• Thursday, June 13, 2024
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Rising inflation creating distress, shock for Nigerian consumers


The twin effects of soaring inflation and burgeoning unemployment are rapidly grooming a band of distressed consumers whose purchasing power has fallen to record lows.

Propelled by cost shocks, inflation in Africa’s largest economy climbed to a near six-year high of 15.6 percent in May, sending Consumer Confidence Index (CCI) scores to a record low, last seen in the first quarter of 2014, according to data collated by research firm, Nielsen.

“The CC report is not surprising at all. It encapsulates the general macroeconomic environment within which the consumers operate,” said Olusegun Omisakin, a senior economist at the Lagos Chamber of Commerce and Industry (LCCI) in response to questions.

“As long as macroeconomic fundamentals remain weak, the inflation outlook, and by implication, consumers’ confidence, will be up trending,” Omisakin said.

Despite being the highest ranked in sub-Saharan Africa, Nigeria saw Consumer Confidence Index (CCI) scores slump 7 points, to 120 (quarter-on-quarter) in the first three months of 2016, the Nielsen report released last week showed.

Analysts indicate that scores may be lower for longer, given the turbulent economic landscape.

“Consumers simply do not have the wherewithal to spend. Some have not been paid wages, and some are even without jobs. If the major drivers of inflation persist, purchasing power will wane and by implication, confidence will thin out,” Muda Yusuf, director-general of LCCI said.

Higher inflation and slowing growth means Nigeria’s economy will probably contract this year, according to the International Monetary Fund (IMF).

“I think there is a high likelihood that the year 2016 as a whole will be a contractionary year,” Gene Leon, the fund’s resident representative in Nigeria, said in an interview. “While the economy should look better in the second half of the year, growth will probably not be sufficiently fast, sufficiently rapid to be able to negate the outcome of the first and second quarters,” he said.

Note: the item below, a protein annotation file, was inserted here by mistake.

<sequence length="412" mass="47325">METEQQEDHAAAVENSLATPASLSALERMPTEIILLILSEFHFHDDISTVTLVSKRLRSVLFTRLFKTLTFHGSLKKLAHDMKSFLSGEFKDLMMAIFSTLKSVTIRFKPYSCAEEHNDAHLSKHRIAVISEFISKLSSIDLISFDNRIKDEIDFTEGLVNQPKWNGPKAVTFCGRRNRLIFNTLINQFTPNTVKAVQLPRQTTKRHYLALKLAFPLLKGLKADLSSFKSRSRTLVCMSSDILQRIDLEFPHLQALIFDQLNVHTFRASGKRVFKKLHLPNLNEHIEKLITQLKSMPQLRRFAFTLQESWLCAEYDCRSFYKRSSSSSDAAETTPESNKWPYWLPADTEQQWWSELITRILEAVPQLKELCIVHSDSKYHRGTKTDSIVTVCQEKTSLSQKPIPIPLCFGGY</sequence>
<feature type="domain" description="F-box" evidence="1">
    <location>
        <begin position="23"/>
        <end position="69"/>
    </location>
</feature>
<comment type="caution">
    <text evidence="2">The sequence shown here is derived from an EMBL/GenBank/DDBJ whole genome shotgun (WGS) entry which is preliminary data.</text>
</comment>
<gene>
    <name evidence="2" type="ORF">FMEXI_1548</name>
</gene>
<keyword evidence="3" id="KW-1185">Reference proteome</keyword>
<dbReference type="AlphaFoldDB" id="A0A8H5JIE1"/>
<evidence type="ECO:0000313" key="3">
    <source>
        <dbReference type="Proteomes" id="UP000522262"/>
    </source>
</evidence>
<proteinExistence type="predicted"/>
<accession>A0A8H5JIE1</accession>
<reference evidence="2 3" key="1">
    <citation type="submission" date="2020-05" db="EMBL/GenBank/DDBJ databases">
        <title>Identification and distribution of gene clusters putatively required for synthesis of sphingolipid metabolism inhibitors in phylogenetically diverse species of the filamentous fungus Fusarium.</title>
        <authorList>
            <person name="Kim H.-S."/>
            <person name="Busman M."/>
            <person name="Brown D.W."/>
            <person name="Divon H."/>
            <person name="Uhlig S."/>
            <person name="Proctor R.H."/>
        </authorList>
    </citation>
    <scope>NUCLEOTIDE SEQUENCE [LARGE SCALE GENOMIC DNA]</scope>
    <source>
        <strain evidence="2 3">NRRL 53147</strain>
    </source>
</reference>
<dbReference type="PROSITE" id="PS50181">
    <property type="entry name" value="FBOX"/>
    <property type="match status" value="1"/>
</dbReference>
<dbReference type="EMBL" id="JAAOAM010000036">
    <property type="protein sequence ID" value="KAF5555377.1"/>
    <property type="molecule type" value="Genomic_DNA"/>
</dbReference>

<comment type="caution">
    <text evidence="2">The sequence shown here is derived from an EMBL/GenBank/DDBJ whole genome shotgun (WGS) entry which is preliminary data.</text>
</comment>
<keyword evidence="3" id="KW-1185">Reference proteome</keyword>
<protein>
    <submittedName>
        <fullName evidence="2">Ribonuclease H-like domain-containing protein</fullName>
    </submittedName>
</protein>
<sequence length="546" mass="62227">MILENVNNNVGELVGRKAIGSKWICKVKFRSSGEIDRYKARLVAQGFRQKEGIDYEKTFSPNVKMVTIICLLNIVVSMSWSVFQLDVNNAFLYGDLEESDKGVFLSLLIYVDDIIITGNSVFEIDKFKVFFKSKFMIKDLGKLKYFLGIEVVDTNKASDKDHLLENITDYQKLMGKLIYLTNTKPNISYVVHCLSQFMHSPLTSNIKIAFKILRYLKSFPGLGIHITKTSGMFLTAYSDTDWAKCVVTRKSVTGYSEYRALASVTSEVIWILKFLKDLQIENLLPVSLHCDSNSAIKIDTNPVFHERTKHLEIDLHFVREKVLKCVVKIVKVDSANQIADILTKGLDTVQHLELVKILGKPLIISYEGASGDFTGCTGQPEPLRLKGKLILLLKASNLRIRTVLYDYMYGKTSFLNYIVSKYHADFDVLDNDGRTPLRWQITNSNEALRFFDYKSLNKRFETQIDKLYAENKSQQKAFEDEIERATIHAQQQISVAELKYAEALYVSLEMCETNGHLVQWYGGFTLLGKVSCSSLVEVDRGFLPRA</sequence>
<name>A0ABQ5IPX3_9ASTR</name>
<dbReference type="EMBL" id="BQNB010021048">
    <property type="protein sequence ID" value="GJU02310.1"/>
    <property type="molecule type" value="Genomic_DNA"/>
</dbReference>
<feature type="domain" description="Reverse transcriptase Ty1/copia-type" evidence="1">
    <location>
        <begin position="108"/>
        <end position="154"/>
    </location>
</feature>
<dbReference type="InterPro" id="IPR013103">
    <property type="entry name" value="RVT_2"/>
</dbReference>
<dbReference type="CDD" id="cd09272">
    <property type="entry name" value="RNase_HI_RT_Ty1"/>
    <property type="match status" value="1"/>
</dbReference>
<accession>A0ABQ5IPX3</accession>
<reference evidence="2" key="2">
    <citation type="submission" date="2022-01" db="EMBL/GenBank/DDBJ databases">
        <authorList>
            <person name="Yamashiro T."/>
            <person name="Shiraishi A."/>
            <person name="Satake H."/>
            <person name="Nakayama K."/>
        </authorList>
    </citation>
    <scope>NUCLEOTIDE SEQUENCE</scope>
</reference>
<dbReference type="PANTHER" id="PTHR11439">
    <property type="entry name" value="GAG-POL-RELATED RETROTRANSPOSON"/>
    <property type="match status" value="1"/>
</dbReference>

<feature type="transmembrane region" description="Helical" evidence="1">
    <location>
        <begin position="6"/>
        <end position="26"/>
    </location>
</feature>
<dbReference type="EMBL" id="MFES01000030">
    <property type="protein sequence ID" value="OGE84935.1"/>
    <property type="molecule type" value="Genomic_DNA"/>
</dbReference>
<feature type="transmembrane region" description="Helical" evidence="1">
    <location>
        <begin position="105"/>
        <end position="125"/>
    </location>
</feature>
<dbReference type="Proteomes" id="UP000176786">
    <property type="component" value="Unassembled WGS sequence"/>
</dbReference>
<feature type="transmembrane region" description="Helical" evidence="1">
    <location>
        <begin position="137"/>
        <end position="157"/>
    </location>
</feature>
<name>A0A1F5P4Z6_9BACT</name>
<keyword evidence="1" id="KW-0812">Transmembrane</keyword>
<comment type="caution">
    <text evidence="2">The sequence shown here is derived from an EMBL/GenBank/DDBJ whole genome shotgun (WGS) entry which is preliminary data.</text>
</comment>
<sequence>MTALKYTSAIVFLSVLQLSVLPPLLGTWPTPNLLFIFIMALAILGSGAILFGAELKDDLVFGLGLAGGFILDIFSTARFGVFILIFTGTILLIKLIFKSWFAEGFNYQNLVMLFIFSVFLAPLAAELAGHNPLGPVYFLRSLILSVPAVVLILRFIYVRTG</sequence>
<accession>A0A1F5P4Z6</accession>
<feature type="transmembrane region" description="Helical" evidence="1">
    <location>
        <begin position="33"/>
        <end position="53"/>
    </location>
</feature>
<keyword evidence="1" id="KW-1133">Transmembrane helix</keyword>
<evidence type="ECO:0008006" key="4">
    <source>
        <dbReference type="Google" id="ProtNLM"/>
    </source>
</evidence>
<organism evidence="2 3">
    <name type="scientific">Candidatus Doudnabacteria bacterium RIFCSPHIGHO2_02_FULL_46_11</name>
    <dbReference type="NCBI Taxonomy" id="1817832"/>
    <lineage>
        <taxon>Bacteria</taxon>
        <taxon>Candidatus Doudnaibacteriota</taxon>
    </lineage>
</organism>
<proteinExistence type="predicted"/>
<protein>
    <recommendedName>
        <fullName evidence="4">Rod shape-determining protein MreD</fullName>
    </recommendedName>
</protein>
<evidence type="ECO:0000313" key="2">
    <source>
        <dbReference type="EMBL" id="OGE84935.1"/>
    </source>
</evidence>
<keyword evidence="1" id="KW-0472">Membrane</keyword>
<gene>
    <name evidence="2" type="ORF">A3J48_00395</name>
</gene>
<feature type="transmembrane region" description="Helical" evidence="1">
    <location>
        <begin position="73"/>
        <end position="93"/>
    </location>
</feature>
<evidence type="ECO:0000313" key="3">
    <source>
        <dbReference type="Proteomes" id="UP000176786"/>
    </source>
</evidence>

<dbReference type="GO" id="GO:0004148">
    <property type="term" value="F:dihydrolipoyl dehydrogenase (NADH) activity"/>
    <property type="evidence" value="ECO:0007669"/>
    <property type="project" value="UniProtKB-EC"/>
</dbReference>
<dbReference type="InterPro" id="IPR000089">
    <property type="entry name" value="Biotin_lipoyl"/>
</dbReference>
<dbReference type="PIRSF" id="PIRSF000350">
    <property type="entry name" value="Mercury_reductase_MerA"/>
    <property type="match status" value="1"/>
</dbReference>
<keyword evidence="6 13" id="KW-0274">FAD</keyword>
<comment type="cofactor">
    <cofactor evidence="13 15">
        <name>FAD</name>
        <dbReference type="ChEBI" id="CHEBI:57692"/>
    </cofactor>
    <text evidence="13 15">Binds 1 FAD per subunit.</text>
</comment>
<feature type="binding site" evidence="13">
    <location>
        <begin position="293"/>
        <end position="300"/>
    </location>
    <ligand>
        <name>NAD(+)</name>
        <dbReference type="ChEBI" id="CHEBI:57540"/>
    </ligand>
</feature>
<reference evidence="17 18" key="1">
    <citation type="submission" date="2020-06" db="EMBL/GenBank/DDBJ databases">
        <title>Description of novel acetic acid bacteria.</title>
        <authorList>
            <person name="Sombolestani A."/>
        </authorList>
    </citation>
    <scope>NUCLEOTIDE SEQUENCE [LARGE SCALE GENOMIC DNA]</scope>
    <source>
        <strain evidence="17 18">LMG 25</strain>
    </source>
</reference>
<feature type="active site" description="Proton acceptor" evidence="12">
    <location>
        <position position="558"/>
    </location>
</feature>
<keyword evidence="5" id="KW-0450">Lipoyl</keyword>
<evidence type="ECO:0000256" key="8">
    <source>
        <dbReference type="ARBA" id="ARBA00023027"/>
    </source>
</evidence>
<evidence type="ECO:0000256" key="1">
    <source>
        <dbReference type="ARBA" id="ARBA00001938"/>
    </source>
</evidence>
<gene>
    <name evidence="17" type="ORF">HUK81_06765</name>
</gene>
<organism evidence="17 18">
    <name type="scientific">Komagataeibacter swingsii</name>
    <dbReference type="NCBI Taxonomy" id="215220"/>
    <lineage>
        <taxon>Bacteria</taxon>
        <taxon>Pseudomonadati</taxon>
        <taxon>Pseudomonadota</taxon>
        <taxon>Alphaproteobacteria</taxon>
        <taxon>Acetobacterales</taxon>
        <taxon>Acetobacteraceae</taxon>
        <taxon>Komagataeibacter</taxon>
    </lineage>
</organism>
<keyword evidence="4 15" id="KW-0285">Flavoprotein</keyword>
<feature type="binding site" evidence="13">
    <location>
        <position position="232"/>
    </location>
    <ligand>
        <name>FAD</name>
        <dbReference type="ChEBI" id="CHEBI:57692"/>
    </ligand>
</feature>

Nigeria’s economy contracted in the first quarter of 2016, and most analysts forecast the economy will enter a recession by the time second quarter GDP numbers are released.

The economy has been hit by the effects of the hard naira dollar peg at N199/$ which was only recently broken by the Central Bank, which unveiled a new foreign exchange policy some two weeks ago.

The positive impact of the policy change may be too little to make an impact for now, as energy shortages and the delayed budget weigh on output, said some analysts.

“For banks their Q2 results will probably be lower than last year. For the industrial sector it will probably be the same,” Tajudeen Ibrahim, head of research at Chapel Hill Denham said.

Nigeria’s second largest cement producer, Lafarge Africa, issued a profit warning last week, saying the impact of naira devaluation is expected to be a N28 billion unrealised exchange loss arising from dollar borrowings.

The World Bank lowered Nigeria’s growth forecast to 0.8 percent last month, citing weakness from oil-output disruptions and low prices.

Nigeria’s May inflation was the highest rate in more than six years. June’s inflation report is scheduled for publication on July 16, according to the calendar of the National Bureau of Statistics (NBS). Electricity, fuel and food costs were “key drivers” of inflation in May.

Inflation will probably continue its upward trend through the end of this year, though unlikely to exceed 20 percent, IMFs Leon said.

Rising inflation would make investors demand higher yields to buy government bonds analysts said.

The Debt Management Office (DMO) plans to raise N120 billion ($424.78 million) in local currency denominated bonds with maturities ranging between 5-year and 20-year tomorrow.

Analysts said thinning system liquidity and outlook in anticipation of a relatively higher June inflation rate further enhances the selling pressure of mostly mid and longer tenors.

“The market may be predominantly bearish this week, as system liquidity declines ,whilst dealers take positions ahead of the auction”, said research analysts at Lagos-based Dunn Loren Merrifield.

The DMO had issued its provisional issuance calendar for third-quarter (Q3) 2016. It looks to issue between N305 billion ($1.08bn) and N405 billion (US$1.43bn) over the quarter.

This marks a pick-up from Q2 when it raised N265 billion. However, it also has to repay N560 billion to bondholders on the maturity of the Aug ‘16s and meet the N940 billion net domestic borrowing requirements in the 2016 budget, which requires fine-tuning as a result of the naira devaluation on 20 June.

“This increase in supply, together with rising inflation, point to yield widening,” research analysts at FBNQuest said.

“We would expect the Pension Fund Administrators (PFAs) again to be prominent buyers at the auctions. Data from PenCom for March show their holdings of FGN bonds at N3.24trillion ($11.45bn), equivalent to 59.3% of their Asset under Management (AUM). Additionally, they held N450bn in Nigerian Treasury Bills (NTBs) and N150bn in state government bonds. As for offshore buyers, we could see some interest from investors with risk appetite who convert funds in the lengthy repatriation process into buying orders. The same process has reportedly been seen with equities,” FBNQuest analysts added.

Vetiva Capital analysts said with the June inflation figures due for release this week (which is expected to inch moderately higher) amidst tight system liquidity, “we expect bearish sentiment to persist in the coming sessions.”